James Edward Smith had worked as tarot card reader, as a self-described voodoo priest, and as a taxi driver before he robbed and killed an insurance agency executive in Texas. Smith was sentenced to death, and in the days before his execution, he asked for a final meal of rhaeakunda dirt, a kind of soil used in voodoo rituals. He believed that if he consumed the dirt, his spirit would be free to transition to the afterlife, instead of lingering around to haunt the shit out of prison officials.
His request was denied by the Texas Department of Corrections, but six hours before he was scheduled to receive a lethal injection, he was granted a stay of execution. Smith remained on death row for two more years, and was ultimately executed on June 26, 1990. His last meal was a cup of plain yogurt.
Neither ritualistic dirt nor yogurt are on the menu at the Ningen (or “Human”) Restaurant in Tokyo’s Shinjuku district, but several other inmates’ last meals are. According to Spoon-Tamago, the pop-up restaurant has been opened by the Chim↑Pom art collective and, for the rest of the week, it will be showcasing artwork, hosting avant-garde performances, and serving meals that hopefully you don’t have to be condemned to enjoy. (The restaurant is housed in the Kabukicho Book Center, a “squalid place” that has been slated for demolition later this fall, and the building’s own ‘execution’ seems to be the inspiration for Ningen’s entree selection.)
Some of Ningen’s meals include the final request of armed robber and double-murderer Gary Mark Gilmore, who reportedly downed a hamburger, a baked potato, a hard-boiled egg, and three shots of Jack Daniels before he was executed by firing squad in 1977. (And, for whatever reason, the restaurant has swapped Gilmore’s shots of Jack for Maker’s Mark. So much for historical accuracy.)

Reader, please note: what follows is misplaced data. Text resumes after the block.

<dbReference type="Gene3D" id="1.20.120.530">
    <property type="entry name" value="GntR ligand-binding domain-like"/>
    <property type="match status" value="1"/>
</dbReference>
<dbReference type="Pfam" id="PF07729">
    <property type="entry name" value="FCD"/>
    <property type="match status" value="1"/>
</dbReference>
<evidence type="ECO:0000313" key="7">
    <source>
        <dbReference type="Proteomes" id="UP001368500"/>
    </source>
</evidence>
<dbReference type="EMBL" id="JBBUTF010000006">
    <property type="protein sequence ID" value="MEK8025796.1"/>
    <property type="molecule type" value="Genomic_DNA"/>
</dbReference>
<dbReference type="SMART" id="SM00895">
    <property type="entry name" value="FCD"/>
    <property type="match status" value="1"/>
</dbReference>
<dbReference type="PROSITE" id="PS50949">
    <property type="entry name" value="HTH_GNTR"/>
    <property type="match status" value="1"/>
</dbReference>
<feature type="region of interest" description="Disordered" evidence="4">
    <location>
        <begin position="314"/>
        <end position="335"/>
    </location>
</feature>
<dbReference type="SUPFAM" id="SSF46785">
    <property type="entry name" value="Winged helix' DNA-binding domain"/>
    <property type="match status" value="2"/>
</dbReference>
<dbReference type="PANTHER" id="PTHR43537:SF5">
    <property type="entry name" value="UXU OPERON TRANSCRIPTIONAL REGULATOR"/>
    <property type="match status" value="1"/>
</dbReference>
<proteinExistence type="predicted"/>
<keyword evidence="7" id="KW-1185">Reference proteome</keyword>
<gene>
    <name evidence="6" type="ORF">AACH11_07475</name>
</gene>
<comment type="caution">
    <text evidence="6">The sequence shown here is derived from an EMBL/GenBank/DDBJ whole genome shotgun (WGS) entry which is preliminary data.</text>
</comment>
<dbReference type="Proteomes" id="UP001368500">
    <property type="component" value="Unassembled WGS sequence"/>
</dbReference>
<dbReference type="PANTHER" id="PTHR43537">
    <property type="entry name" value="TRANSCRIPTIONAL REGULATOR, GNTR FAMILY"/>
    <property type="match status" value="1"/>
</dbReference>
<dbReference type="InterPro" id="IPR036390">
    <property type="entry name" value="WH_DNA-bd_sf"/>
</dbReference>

For the more health-conscious, there’s the Judy Buonoano meal: Florida’s so-called “Black Widow” ate a plate of broccoli, asparagus and strawberries before she was strapped into the electric chair in 1998. She had been convicted of killing her husband and her partially paralyzed 19-year-old son, as well as the attempted murder of her boyfriend.
Robber-turned-murderer Joseph Paul Jernigan’s final meal of two cheeseburgers, fries, a salad with Thousand Island dressing and a glass of iced tea is also available. (Jernigan reportedly refused to eat the meal when it was finally presented to him.)
Finally, Ningen offers an abridged version of John Wayne Gacy’s final meal. The scariest clown not named Pennywise requested a dozen fried shrimp, a bucket of KFC chicken, fries, and a pound of strawberries. (In the mid-1960s, Gacy managed three KFC restaurants in Waterloo, Iowa. Either he still craved that proprietary combo of herbs and spices, or he just assumed that much KFC might kill him before the state of Illinois could.)
Ningen isn’t the first restaurant to use the concept of last meals as menu suggestions. In 2014, a group of anonymous organizers promoted their own pop-up called Death Row Dinners. The one-night-only event offered a £50 ($64) five-course meal that was based on the final requests of other assorted death row inmates. (“Enjoy the idea of a last meal, without the nasty execution bit,” the organizers flippantly suggested.)
The backlash was swift and unyielding, and the event was ultimately cancelled after “serious threatening behavior” was directed at the person or people behind it. “Death Row Dinners was created to appeal to an audience who would not be offended by the concept,” the organizers said in a statement. “It seems there are plenty of people out there who aren’t, because they are buying tickets and supporting us.”
According to Reuters, the only G7 advanced democracies who still execute convicted criminals are the United States and Japan, and a 2015 survey suggested that 80.3 percent of Japanese citizens were in favor of the death penalty. That could explain why the collective who run the Ningen Restaurant haven’t faced the same criticism that Death Row Dinners did.
Enjoy the chicken, fries, and strawberries, I guess.
This article originally appeared on VICE US.